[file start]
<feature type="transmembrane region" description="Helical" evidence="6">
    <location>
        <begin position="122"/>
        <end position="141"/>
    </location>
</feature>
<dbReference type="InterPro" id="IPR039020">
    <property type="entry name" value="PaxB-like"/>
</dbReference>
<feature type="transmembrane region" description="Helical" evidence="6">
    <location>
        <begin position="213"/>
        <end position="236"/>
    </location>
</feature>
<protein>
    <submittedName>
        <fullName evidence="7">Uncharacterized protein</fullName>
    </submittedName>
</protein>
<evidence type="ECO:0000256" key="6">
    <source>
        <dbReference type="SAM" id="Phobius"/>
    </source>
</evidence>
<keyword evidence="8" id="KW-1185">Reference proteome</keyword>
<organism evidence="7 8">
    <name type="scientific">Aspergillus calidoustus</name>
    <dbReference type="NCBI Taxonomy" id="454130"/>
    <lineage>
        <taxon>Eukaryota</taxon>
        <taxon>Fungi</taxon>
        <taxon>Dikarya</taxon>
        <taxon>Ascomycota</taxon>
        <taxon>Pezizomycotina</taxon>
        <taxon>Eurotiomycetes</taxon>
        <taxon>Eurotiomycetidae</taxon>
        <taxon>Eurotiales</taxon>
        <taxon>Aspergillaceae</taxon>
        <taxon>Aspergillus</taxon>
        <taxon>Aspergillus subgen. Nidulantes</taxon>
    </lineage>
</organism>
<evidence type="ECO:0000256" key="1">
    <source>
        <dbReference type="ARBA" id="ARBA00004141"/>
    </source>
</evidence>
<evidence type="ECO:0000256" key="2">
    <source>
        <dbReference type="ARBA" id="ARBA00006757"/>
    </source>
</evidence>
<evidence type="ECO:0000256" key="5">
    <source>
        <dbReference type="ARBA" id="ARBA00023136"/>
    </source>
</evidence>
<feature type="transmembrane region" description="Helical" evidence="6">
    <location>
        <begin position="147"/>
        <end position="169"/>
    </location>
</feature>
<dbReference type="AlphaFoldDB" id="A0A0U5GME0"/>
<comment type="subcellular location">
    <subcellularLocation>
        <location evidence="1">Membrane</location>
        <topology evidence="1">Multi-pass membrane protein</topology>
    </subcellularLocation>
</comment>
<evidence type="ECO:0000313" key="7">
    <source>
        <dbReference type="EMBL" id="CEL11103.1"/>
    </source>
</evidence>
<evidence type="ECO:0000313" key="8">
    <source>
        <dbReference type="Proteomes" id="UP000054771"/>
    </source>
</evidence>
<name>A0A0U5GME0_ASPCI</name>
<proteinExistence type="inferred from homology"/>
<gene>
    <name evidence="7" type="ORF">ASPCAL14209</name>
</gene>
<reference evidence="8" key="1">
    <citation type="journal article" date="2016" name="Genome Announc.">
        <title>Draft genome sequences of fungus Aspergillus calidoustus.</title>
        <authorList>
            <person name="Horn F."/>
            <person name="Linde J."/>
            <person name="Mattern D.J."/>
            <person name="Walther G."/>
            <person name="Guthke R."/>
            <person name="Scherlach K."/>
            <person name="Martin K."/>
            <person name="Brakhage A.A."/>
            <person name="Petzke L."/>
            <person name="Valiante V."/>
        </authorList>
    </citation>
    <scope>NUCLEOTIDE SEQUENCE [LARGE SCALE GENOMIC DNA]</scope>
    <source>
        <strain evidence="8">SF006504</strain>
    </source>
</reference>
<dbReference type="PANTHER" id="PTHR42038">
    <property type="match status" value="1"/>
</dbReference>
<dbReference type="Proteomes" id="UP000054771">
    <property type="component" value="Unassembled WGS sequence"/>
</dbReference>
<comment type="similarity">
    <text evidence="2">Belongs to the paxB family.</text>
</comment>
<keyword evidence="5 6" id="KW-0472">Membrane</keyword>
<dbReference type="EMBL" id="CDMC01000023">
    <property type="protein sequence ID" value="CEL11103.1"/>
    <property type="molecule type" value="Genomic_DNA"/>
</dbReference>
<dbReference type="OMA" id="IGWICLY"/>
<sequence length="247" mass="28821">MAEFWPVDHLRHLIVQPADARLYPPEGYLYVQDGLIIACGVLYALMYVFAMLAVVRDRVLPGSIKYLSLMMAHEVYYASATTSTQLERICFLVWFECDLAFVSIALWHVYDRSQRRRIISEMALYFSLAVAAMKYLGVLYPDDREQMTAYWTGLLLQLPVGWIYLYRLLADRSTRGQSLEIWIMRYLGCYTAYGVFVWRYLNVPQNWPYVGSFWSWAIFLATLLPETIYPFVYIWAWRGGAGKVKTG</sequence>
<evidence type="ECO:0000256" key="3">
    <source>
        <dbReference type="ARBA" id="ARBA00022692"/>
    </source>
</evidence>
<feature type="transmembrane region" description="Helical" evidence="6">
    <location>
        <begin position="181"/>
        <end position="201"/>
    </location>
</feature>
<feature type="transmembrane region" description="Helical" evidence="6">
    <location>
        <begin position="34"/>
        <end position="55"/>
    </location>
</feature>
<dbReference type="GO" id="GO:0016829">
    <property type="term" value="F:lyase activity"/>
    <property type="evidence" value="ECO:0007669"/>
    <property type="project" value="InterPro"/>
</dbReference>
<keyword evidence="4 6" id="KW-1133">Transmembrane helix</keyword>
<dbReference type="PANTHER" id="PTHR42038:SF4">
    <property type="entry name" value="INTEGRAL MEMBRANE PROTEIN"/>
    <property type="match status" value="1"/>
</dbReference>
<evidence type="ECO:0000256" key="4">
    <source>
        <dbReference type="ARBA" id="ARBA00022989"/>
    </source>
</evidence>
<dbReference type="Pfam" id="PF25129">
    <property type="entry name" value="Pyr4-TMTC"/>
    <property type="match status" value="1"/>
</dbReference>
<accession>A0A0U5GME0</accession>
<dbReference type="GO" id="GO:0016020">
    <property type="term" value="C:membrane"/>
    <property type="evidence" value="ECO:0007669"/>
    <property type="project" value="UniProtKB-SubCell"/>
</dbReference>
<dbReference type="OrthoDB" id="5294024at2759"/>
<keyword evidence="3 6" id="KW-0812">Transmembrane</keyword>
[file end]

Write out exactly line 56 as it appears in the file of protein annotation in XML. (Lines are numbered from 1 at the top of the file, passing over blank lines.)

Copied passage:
        <dbReference type="ARBA" id="ARBA00023136"/>